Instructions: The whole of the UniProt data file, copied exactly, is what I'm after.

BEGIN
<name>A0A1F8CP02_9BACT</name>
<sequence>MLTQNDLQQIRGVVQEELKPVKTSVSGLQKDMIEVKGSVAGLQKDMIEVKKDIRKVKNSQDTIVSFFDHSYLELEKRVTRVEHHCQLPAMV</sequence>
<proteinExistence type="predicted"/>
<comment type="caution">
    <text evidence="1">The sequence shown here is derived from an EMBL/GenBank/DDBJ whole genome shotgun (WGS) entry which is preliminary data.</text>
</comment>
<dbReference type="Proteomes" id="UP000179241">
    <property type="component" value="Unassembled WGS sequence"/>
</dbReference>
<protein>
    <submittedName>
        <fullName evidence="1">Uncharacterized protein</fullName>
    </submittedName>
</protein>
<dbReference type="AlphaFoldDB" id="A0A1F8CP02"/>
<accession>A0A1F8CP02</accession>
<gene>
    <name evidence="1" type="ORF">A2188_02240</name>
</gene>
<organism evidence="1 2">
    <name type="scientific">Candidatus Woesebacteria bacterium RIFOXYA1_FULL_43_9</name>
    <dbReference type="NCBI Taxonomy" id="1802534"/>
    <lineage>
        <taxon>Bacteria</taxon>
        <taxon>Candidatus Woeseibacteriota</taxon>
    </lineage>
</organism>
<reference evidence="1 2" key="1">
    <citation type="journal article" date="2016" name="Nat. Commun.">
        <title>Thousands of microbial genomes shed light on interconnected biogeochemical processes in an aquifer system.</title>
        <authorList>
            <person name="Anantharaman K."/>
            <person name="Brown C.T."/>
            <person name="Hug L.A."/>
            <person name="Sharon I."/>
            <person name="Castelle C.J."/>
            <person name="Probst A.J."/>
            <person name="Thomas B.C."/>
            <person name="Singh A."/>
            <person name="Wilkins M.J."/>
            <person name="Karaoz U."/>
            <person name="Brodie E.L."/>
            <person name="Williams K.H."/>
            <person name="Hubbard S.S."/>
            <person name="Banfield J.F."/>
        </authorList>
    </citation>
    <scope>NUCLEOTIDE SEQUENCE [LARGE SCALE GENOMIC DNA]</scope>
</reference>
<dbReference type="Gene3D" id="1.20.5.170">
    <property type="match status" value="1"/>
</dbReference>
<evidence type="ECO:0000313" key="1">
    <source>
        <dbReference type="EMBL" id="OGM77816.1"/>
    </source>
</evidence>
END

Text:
<name>A0A1F8CP02_9BACT</name>
<sequence>MLTQNDLQQIRGVVQEELKPVKTSVSGLQKDMIEVKGSVAGLQKDMIEVKKDIRKVKNSQDTIVSFFDHSYLELEKRVTRVEHHCQLPAMV</sequence>
<proteinExistence type="predicted"/>
<comment type="caution">
    <text evidence="1">The sequence shown here is derived from an EMBL/GenBank/DDBJ whole genome shotgun (WGS) entry which is preliminary data.</text>
</comment>
<dbReference type="Proteomes" id="UP000179241">
    <property type="component" value="Unassembled WGS sequence"/>
</dbReference>
<protein>
    <submittedName>
        <fullName evidence="1">Uncharacterized protein</fullName>
    </submittedName>
</protein>
<dbReference type="AlphaFoldDB" id="A0A1F8CP02"/>
<accession>A0A1F8CP02</accession>
<gene>
    <name evidence="1" type="ORF">A2188_02240</name>
</gene>
<organism evidence="1 2">
    <name type="scientific">Candidatus Woesebacteria bacterium RIFOXYA1_FULL_43_9</name>
    <dbReference type="NCBI Taxonomy" id="1802534"/>
    <lineage>
        <taxon>Bacteria</taxon>
        <taxon>Candidatus Woeseibacteriota</taxon>
    </lineage>
</organism>
<reference evidence="1 2" key="1">
    <citation type="journal article" date="2016" name="Nat. Commun.">
        <title>Thousands of microbial genomes shed light on interconnected biogeochemical processes in an aquifer system.</title>
        <authorList>
            <person name="Anantharaman K."/>
            <person name="Brown C.T."/>
            <person name="Hug L.A."/>
            <person name="Sharon I."/>
            <person name="Castelle C.J."/>
            <person name="Probst A.J."/>
            <person name="Thomas B.C."/>
            <person name="Singh A."/>
            <person name="Wilkins M.J."/>
            <person name="Karaoz U."/>
            <person name="Brodie E.L."/>
            <person name="Williams K.H."/>
            <person name="Hubbard S.S."/>
            <person name="Banfield J.F."/>
        </authorList>
    </citation>
    <scope>NUCLEOTIDE SEQUENCE [LARGE SCALE GENOMIC DNA]</scope>
</reference>
<dbReference type="Gene3D" id="1.20.5.170">
    <property type="match status" value="1"/>
</dbReference>
<evidence type="ECO:0000313" key="1">
    <source>
        <dbReference type="EMBL" id="OGM77816.1"/>
    </source>
</evidence>